In the examples described below, the term “crystal” is often used to mean a scintillation material for convenience. However, any embodiment described herein applies equally to amorphous scintillators. The described methods and instruments can also be adapted for use in other optical elements, as will be apparent to those skilled in the optical arts.

  In the examples discussed below, the term “crystal” is used for convenience to refer to a scintillation material. However, the embodiments discussed herein apply to amorphous scintillators as well. Also, in the examples discussed below, the light guide is provided by grooves cut into one or more faces of the crystal (or associated window). As discussed in more detail below, other forms of light guides, such as reflective films, can also be used.

FIG. 1 shows a portion of a first crystal 10, a portion of a second crystal 12, a crystal gap 14 between two crystals, a plurality of sensors such as a sensor 16, and a light emitting surface of each crystal such as grooves 18a to 18d. A plurality of grooves, a first crystal edge 20 and a second crystal edge 22 are shown.
As illustrated, the lower surface of the crystal 10 is a radiation receiving surface, and the upper surface of the crystal is a light emitting surface. This convention will be followed through the various figure descriptions (for convenience only).

The light emitting surface and the radiation receiving surface are substantially parallel and coextensive, and can be interconnected by a peripheral portion forming an edge. The crystal can be in the form of a cuboid having a thickness that is a length, a width, and an edge thickness. The thickness is believed to be substantially less than the length and / or width of the crystal.
The sensor may be in a different position than that shown. The sensor can span the gap between two crystals, for example. Sensors can be provided in a linear or two-dimensional array, or other configuration. Scanning imaging methods can also be used.

FIG. 2 shows another view of the crystal 10. An asterisk at 28 represents a scintillation light pulse (scintillation event) generated by radiation interaction with the crystal. For convenience, the term “scintillation light” is often abbreviated as “light”. The zigzag arrow labeled L represents a possible path of light exiting the crystal. For convenience, not all grooves are shown.
Light will tend to propagate in all directions within the crystal 10 from scintillation events (generation of light pulses). However, the arrows act in concert for the groove 18a and the crystal edge 20 to provide a light guiding effect, thereby taking a path where the light remains adjacent to the edge and of the light emitting surface between the groove and the crystal edge. It is reflected from the crystal edge and from the inner surface of the groove to emerge from the light emitting surface within the portion. Thus, the grooves 18a and the crystal edges 20 provide partial optical confinement or waveguide effects.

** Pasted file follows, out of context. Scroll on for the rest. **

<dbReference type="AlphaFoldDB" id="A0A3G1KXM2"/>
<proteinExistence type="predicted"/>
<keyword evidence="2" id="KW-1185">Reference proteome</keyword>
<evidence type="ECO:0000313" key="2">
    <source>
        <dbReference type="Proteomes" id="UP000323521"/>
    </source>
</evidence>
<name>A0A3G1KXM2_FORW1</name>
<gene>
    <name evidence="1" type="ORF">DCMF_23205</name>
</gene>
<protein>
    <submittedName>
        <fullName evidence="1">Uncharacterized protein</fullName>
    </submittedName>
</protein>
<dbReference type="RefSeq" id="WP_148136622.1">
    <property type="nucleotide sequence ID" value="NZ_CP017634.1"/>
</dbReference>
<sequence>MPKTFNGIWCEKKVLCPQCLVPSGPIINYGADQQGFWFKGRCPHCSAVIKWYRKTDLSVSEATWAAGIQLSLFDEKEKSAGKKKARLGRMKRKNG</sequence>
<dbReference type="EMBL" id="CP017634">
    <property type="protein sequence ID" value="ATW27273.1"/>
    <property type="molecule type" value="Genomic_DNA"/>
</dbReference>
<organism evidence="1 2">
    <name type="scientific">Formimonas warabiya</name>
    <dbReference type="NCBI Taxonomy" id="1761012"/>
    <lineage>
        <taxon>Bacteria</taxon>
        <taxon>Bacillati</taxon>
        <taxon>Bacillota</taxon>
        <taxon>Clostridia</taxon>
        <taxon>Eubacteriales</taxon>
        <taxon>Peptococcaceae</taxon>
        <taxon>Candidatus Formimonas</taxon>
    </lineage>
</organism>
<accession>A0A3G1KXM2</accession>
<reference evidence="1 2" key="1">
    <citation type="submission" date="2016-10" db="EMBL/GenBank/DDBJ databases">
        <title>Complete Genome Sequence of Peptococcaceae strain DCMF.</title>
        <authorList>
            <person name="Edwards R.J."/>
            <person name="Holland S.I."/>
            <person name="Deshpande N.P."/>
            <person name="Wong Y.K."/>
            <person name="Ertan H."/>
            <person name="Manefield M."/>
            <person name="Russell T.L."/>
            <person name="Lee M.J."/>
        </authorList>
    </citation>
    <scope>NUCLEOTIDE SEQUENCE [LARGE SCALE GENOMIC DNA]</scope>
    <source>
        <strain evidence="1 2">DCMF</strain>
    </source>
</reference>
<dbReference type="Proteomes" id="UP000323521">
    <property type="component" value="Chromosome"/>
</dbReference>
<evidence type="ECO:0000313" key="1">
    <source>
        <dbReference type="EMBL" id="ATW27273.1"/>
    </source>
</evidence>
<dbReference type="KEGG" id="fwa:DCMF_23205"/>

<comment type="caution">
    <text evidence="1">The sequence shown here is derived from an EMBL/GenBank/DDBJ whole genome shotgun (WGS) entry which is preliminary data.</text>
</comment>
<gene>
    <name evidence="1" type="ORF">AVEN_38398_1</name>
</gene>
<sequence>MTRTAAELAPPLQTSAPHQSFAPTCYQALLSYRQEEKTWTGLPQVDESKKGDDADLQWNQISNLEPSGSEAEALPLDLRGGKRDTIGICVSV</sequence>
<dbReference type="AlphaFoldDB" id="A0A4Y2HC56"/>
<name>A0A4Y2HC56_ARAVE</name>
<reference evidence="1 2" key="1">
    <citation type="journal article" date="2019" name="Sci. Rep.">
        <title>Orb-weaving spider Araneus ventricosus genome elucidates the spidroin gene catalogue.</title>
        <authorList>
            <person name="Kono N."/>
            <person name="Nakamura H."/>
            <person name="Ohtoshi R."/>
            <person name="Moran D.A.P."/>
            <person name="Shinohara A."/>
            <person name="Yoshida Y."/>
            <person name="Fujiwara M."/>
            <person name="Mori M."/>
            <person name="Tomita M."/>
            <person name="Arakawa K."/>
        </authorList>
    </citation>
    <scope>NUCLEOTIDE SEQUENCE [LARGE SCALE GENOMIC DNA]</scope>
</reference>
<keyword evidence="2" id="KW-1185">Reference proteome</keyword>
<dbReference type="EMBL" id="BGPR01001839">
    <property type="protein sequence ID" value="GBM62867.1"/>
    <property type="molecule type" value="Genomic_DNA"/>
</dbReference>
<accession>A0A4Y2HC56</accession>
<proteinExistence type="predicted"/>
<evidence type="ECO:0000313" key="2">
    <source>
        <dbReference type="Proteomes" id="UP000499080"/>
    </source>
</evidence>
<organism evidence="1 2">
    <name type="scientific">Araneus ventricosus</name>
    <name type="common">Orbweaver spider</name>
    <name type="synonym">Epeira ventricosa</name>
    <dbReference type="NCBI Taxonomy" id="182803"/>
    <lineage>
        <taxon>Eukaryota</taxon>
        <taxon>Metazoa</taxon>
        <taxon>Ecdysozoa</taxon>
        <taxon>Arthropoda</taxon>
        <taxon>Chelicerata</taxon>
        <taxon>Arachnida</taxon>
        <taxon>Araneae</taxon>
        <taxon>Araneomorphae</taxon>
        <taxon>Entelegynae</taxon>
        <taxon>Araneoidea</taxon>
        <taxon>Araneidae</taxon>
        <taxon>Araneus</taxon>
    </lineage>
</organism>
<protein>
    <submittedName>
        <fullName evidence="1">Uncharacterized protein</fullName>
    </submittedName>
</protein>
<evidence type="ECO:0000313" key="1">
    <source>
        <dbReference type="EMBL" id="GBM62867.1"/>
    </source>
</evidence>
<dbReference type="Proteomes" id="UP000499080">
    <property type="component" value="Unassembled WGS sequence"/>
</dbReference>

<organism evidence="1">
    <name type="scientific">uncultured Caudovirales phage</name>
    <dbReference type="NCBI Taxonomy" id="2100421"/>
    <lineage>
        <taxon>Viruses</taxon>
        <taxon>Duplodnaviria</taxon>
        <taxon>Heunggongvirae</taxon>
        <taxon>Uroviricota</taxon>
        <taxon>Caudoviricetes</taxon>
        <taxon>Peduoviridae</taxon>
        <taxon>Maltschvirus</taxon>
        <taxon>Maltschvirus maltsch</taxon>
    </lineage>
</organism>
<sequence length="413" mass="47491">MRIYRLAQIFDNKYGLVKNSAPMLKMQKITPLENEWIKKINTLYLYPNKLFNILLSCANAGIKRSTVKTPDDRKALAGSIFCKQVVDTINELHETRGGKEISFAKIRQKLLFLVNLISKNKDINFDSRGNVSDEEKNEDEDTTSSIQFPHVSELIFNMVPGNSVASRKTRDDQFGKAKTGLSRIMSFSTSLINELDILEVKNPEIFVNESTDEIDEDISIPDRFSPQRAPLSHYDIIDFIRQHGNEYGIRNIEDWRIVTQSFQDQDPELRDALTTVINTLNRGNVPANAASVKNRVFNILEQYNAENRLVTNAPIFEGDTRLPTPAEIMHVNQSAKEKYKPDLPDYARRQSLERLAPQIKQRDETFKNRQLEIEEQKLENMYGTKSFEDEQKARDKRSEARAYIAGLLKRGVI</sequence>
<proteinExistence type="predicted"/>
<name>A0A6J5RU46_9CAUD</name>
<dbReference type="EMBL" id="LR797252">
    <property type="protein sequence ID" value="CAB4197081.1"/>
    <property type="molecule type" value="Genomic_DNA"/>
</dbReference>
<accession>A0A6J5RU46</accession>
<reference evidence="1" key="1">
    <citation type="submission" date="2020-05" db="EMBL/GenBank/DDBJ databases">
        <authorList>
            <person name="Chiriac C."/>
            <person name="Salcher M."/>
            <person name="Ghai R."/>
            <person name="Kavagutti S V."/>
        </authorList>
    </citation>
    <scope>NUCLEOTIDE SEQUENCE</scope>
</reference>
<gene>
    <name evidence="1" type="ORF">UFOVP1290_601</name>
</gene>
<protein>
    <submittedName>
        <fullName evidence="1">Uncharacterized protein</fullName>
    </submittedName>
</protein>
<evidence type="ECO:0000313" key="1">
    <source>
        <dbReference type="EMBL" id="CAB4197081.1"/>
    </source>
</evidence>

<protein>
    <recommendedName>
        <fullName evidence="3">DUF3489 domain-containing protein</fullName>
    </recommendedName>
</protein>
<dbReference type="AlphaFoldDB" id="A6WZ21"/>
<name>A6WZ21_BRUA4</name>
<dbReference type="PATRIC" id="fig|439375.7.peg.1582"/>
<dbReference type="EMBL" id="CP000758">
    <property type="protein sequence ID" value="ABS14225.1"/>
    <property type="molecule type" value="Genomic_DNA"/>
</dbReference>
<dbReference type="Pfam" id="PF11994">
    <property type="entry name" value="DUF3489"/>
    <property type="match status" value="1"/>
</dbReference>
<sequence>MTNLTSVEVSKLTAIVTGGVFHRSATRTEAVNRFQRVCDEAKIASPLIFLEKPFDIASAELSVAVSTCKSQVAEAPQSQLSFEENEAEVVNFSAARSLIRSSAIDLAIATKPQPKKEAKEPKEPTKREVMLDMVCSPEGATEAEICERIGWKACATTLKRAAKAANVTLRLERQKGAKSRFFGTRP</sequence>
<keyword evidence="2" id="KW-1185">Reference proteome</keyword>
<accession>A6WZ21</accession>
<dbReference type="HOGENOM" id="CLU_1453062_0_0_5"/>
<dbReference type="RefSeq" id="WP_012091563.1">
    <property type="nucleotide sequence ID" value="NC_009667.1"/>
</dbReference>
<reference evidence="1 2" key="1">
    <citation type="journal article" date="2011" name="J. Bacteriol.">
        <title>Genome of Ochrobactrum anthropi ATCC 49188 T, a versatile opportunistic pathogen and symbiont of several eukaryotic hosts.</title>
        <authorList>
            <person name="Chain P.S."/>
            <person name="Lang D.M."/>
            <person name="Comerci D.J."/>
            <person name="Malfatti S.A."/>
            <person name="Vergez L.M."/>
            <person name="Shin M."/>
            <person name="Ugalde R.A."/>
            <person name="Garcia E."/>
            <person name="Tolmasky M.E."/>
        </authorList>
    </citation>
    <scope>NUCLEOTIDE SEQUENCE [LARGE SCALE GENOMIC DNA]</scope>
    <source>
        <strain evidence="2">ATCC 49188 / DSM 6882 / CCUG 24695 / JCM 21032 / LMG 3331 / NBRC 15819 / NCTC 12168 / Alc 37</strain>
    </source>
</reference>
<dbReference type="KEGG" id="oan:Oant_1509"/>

FIG. 3 shows a first crystal 40, a second crystal 42, a separation gap 44, a groove such as a groove 46 on the radiation receiving surface of each crystal, and a plurality of sensors such as a sensor 48. The sensor is in optical communication with the top or light emitting surface of each crystal. This figure shows that a groove can be provided in the radiation receiving surface of the crystal with or instead of the groove in the light emitting surface.
FIG. 4A shows a top view of a crystal showing a rectangular light emitting surface having a surface (such as a light emitting surface) 50 and a plurality of grooves such as 56 and 58 around the periphery of the crystal adjacent to the edge. The edges are shown as rectangles that include sides 52 and 54. The grooves can have equal depth, or in other embodiments the groove depth is deepest at the groove closest to the edge (groove 58) and shallowest at the furthest groove from the edge (groove 56). . The depth of the groove can be correlated to the distance from the edge, eg, inversely proportional to the distance, as will be described in more detail below.

The crystal can also have a rectangular cross section to have a rectangular parallelepiped shape. As shown in FIG. 4A, orthogonal edge regions of the crystal can be designated as sides or edges, if preferred. Similar groove patterns can be formed on one or more faces of the crystal and / or window.